At the Movies: Saving Private Ryan
At the Movies: Saving Private Ryan
Jul. 22, 1998
More than 20 years after terrorizing teen-agers with ``Jaws,'' Steven Spielberg bloodies the waters for adults with ``Saving Private Ryan,'' a World War II epic of savage, near-surreal reality.
Set over a 10-day period that begins with the D-Day invasion at Omaha Beach in Normandy, France, ``Saving Private Ryan'' features two long battle scenes that confirm Spielberg as the most technically gifted director of his time. They're as graphic, and as disturbing, as anything put on screen, so disturbing even Spielberg backs off from what they reveal.
Tom Hanks stars as Capt. John Miller, the frightened leader of an eight-man squad that has survived D-Day and has been given the unwanted mission of tracking down a missing soldier, Pvt. James Ryan (Matt Damon). His three older brothers were killed in action and Miller's job is to tell him he's going home.
The battles happen near the beginning and near the end of the movie, taking up about an hour. They're filmed in documentary style: real time, handheld camera, no music. Then again, Spielberg doesn't need music. He arranges the sounds of war into his own symphony, of bullets pinging off metal and severing flesh, of soldiers vomiting and screaming, of blood pouring out of helmets and dirt exploding into the sky.
The scenes are everything the director could have wanted, and more, because the movie would have worked better without them. Having argued that war is insanity, devastating both for conquerors and conquered, Spielberg follows with a conventional story of heroism and sacrifice. The master of illusion doesn't know what to make of disillusion.
With a running time of 170 minutes, ``Saving Private Ryan'' is structured like war itself, long periods of boredom between moments of the most horrifying excitement. The film has the look and the feel of greatness, but something is missing. Hanks' role is underwritten, and so is everyone else's. Despite some talented actors, including Edward Burns, Tom Sizemore and Jeremy Davies, the GIs remain character types rather than characters: a Jew, an Italian, a pencil pusher, a wisecracking New Yorker, a Bible-quoting Southerner. War may be a faceless affair, but war movies shouldn't be.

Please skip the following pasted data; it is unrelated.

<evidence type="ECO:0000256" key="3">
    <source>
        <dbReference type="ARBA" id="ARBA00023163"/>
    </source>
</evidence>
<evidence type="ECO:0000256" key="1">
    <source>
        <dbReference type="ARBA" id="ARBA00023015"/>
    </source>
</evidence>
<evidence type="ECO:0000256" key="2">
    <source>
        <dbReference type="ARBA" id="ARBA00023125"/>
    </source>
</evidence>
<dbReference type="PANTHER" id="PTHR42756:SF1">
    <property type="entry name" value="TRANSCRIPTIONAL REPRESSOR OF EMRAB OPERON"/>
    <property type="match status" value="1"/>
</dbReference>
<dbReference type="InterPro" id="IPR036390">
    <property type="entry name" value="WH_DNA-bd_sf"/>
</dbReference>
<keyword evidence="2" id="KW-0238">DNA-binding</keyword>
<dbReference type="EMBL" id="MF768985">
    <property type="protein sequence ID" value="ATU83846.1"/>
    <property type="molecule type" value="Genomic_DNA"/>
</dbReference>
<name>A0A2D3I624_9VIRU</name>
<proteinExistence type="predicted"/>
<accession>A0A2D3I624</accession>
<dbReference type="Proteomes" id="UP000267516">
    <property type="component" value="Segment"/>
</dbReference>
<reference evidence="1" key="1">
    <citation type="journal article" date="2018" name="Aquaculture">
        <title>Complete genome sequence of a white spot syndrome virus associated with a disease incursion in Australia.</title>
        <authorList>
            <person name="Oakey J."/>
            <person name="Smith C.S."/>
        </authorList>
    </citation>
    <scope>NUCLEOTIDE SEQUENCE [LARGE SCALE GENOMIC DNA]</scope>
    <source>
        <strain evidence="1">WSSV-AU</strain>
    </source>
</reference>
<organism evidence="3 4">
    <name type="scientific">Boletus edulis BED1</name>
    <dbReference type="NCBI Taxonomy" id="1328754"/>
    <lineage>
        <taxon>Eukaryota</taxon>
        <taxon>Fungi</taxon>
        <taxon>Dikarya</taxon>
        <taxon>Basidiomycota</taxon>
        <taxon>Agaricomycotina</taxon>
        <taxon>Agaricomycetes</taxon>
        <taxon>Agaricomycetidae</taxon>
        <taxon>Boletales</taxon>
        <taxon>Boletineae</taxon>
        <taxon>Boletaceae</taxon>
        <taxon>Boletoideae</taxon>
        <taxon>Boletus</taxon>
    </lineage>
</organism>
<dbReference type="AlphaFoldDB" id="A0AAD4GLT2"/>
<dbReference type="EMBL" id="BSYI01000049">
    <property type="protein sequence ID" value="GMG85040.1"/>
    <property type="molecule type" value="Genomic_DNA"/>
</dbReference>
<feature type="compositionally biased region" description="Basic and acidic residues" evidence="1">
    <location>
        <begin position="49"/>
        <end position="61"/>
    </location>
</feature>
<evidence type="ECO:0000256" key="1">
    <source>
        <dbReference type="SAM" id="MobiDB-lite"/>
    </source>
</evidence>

According to the production notes, Spielberg's intention was to find ``decency in the hell of warfare,'' a search he pursued more thoughtfully in ``Schindler's List.'' Battle footage aside, there's something naive about ``Saving Private Ryan.'' The screenwriter, Robert Rodat, is best known for the children's film ``Fly Away Home.'' John Williams' bland, hymnlike score feels as out of place as the casting of Ted Danson as an Army captain.
Hanks, like Spielberg a symbol of innocence and idealism, makes his first appearance in one of the director's films. Why did they wait so long? They were meant for each other, like Frank Capra and James Stewart. But ``Saving Private Ryan'' was the wrong project for them. Capra and Stewart, in ``It's a Wonderful Life,'' did a better job of taking us to the abyss and back. Then again, they had just returned from the war.
An Amblin Entertainment production, ``Saving Private Ryan'' is a joint-presentation of Paramount Pictures and Spielberg's DreamWorks Pictures. The film is rated R, for profanity and extensive, graphic violence.
Motion Picture Association of America rating definitions:
G _ General audiences. All ages admitted.
PG _ Parental guidance suggested. Some material may not be suitable for children.
PG-13 _ Special parental guidance strongly suggested for children under 13. Some material may be inappropriate for young children.
R _ Restricted. Under 17 requires accompanying parent or adult guardian.
NC-17 _ No one under 17 admitted.